Converting morphine to heroin base, sometimes called “Heroin No. 2,” is more complicated than extracting morphine, but is still a simple process requiring commonly available industrial chemicals and no special tools. The process starts when a mixture of heroin base and acetic acid is heated at 85°C for two hours. During this time, the morphine dissolves. When cooking is completed, the mixture cools and the morphine and the acid chemically bond to form heroin. Next, water is added to the mixture to dissolve the heroin. Sodium carbonate — a common ingredient in soaps — is added to the heroin solution from which finally heroin base results. Depending on the quality of morphine, slightly more than one kilogram of heroin base is made for each kilogram of morphine. Heroin base is further processed into smoking heroin called “Heroin No. 3” or “injectible heroin” called “Heroin No. 4.”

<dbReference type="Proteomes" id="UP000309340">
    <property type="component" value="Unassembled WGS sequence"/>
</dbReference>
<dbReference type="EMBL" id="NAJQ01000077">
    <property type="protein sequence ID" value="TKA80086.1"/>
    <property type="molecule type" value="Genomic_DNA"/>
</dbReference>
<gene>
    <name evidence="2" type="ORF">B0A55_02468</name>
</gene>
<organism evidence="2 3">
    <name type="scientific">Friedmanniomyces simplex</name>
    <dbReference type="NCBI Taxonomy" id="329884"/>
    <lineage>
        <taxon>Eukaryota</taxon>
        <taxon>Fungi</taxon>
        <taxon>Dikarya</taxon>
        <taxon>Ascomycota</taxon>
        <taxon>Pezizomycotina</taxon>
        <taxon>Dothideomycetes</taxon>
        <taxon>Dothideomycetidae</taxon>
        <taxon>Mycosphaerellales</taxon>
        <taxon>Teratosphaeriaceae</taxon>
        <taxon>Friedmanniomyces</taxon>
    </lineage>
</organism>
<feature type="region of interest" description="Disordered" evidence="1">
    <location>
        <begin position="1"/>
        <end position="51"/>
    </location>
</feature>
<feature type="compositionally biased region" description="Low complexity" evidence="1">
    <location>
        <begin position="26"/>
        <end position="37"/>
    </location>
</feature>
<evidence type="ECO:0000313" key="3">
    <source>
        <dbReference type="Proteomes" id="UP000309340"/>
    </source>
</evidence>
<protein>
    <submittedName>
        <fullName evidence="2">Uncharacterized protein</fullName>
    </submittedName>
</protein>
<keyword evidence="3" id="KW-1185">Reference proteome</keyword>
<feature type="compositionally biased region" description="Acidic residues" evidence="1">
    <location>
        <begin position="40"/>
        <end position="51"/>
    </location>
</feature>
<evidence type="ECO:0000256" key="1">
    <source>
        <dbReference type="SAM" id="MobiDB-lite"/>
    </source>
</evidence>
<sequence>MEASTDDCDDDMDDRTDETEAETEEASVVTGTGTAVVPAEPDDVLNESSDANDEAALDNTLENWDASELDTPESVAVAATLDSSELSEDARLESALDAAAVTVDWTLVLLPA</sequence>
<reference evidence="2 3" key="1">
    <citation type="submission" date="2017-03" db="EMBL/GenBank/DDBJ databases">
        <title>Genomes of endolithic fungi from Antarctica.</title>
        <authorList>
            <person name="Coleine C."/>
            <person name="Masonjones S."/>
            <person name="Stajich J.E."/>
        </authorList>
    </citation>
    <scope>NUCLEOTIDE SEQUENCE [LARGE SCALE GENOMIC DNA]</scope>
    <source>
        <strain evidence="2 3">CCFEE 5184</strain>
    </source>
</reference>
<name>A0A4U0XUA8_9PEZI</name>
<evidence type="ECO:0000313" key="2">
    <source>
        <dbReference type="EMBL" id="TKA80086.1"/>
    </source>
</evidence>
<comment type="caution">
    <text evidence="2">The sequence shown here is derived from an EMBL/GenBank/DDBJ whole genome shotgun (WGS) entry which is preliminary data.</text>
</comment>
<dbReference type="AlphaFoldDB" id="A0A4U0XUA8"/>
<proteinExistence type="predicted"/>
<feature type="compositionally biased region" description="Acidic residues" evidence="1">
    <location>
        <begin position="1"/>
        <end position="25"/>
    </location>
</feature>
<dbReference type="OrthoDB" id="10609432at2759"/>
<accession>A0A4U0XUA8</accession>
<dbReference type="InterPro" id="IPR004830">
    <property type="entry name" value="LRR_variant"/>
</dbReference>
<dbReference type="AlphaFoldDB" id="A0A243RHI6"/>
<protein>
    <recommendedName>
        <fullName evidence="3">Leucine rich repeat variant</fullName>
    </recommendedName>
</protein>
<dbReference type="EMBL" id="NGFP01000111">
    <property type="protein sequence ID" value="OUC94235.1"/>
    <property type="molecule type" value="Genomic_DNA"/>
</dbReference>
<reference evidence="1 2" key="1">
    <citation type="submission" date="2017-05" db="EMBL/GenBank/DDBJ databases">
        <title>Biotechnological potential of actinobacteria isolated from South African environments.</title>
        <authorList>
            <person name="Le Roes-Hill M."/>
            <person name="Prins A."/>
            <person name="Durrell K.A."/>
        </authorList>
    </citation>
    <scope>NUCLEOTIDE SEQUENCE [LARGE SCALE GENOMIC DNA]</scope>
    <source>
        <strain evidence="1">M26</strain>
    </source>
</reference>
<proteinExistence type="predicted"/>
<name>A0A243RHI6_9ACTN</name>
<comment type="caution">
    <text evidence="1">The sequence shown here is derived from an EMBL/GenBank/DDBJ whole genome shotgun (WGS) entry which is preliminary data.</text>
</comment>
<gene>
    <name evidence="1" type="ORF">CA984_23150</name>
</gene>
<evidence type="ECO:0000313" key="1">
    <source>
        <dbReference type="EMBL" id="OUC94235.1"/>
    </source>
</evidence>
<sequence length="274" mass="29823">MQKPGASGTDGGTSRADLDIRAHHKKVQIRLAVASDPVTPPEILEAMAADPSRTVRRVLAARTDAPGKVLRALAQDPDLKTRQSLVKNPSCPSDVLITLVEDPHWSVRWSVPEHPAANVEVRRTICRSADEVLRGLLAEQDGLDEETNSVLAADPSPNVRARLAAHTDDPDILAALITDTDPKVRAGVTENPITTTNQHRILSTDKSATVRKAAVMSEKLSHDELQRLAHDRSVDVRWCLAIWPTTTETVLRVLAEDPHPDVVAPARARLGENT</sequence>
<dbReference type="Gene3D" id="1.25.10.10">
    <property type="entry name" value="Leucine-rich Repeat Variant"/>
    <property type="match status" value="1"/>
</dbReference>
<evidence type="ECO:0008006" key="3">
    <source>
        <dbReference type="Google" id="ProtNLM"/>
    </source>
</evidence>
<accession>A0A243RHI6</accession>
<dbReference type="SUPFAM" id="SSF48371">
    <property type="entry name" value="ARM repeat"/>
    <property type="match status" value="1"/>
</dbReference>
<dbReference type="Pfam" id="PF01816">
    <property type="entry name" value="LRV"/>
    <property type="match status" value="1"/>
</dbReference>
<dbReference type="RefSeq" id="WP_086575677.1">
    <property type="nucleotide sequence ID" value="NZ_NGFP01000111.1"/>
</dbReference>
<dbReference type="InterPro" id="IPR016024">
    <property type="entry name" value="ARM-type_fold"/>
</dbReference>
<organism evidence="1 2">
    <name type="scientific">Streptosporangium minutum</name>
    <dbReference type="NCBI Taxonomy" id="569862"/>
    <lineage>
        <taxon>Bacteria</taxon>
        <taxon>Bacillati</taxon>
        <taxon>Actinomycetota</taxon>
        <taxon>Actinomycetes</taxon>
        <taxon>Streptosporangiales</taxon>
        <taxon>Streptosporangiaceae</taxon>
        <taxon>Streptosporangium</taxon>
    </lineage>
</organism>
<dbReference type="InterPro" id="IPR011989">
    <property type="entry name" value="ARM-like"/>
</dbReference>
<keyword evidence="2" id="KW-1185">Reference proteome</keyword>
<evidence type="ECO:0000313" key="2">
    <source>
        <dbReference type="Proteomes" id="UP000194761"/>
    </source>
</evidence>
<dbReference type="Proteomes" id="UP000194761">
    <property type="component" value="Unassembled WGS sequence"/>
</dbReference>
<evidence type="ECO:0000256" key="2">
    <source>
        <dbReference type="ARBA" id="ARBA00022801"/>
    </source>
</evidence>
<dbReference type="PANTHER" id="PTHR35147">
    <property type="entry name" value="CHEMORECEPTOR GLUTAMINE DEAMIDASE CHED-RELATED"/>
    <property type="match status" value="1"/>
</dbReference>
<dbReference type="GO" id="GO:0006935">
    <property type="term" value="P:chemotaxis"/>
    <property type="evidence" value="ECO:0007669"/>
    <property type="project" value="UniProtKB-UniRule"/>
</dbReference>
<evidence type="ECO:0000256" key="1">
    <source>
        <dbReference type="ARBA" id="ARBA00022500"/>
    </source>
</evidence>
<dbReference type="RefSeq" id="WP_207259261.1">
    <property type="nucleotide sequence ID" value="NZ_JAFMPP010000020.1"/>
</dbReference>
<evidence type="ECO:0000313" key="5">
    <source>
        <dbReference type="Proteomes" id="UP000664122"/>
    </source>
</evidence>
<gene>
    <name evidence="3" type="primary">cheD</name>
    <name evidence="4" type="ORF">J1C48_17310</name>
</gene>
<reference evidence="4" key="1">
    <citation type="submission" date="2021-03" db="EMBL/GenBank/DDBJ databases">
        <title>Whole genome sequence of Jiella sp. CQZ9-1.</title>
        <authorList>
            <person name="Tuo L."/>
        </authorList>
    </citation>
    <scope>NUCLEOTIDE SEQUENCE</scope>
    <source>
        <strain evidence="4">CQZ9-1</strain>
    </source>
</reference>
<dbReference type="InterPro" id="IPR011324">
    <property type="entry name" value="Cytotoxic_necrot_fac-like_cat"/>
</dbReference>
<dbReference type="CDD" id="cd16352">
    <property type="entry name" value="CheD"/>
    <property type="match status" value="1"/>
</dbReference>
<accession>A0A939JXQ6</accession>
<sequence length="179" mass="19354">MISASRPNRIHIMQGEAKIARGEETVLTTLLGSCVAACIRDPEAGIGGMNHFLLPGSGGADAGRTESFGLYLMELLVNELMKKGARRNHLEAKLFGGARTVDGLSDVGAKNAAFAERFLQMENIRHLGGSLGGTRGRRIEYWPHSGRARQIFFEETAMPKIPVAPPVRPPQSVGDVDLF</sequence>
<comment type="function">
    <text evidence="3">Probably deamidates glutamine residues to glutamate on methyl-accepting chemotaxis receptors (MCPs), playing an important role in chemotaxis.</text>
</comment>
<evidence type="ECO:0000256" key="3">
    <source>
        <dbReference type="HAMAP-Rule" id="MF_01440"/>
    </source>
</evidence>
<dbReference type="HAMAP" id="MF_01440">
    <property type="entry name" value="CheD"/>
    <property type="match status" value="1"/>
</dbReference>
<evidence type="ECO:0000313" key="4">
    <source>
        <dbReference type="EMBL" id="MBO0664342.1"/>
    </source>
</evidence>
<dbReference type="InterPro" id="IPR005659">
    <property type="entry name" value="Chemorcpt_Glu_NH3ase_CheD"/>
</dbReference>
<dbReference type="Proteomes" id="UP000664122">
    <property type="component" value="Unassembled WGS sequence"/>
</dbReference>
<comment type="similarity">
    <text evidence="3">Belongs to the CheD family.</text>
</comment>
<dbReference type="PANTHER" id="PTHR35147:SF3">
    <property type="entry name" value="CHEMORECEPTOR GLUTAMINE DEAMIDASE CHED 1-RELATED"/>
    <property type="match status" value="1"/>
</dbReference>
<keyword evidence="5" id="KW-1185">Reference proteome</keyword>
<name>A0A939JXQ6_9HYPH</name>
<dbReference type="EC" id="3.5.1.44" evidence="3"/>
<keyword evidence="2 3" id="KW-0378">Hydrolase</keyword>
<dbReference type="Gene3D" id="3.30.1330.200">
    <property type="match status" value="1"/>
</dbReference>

Sources: US Department of Justice, “Opium: A History” by Martin Booth, National Institutes of Health, UNDCP
Since many heroin addicts inject the drug, they are at special risk for contracting HIV and other infectious diseases such as hepatitis B and C. Injection drug users can contract HIV by reusing contaminated syringes and needles or other drug paraphernalia by more than one person. Drug abuse by injection is the largest factor for the spread of HIV in the U.S. A study by the National Institutes of Health found that 27 percent of all injecting drug users are HIV-infected.